Sarah gave a talk titled “Issues with Using Primary Law as Data” at the Australian Law Librarians’ Association (ALLA) Conference in Hobart, Tasmania, on August 26, 2022. Here’s the session description:
Researchers and developers are actively looking for opportunities for leveraging the primary law as data. This work is anticipated to be transformational for legal systems and research: promises of productivity gains and new ways to understand legal systems and the law itself are just some of the potential outcomes for this work. However, it needs to be informed by understanding of the structure of primary law and how the law can be appropriately used as data. The law has notable attributes which create both advantages and disadvantages as data. Advantages for use of primary law as data include considerations like substantial bodies of public documents with long timelines, improved natural language processing capabilities, and significant real world applications. Some of the disadvantages include issues such as sampling bias, poor formatting of many document sets, and missing counterfactual data. Some of these characteristics of primary law as data can be easily addressed, while some are likely to continue to enhance or limit the use of these datasets into the future as they are central to the way the law itself is created and used.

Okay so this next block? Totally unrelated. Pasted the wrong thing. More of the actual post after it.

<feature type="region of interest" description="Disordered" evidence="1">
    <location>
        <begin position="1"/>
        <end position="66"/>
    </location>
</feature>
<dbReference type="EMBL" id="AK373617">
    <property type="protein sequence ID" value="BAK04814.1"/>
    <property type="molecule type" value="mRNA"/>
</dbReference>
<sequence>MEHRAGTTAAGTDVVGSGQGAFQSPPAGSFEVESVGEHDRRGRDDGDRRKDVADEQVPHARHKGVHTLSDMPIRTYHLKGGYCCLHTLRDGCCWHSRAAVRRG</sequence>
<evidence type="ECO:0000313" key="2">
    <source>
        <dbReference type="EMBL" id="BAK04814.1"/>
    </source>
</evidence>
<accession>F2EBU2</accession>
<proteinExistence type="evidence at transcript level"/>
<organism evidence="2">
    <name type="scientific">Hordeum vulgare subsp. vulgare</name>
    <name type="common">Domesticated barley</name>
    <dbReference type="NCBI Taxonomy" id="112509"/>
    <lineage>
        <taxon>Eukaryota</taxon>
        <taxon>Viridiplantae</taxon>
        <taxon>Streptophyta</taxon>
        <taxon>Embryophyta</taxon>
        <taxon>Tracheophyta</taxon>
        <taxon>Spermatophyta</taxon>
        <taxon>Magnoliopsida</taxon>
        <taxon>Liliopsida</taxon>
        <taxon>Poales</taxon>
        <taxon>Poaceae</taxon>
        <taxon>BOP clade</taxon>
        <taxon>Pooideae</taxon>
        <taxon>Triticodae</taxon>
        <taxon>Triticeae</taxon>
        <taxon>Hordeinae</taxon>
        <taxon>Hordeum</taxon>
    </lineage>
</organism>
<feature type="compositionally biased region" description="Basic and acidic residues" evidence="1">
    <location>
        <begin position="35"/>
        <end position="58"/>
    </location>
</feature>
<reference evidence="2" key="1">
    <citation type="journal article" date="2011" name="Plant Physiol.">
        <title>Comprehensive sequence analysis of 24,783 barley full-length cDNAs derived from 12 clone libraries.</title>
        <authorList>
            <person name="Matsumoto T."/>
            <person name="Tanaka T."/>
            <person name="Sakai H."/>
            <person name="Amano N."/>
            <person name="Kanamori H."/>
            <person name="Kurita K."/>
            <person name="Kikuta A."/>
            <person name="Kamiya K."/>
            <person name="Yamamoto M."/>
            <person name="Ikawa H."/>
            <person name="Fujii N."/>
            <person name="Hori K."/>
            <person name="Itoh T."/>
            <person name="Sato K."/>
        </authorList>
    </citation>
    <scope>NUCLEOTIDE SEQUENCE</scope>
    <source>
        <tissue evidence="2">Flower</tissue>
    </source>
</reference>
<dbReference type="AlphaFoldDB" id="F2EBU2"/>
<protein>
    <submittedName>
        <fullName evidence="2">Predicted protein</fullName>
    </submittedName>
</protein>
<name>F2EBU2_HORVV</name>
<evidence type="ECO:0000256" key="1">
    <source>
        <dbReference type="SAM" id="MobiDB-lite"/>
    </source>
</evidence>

Understanding the prospects for this work and how it can be approached will assist law librarians in their own research and in understanding how to assist others in their work. This session will ensure attendees are conversant with the issues which will immediately help their work and more confident to move forward with learning more about the subject if desired.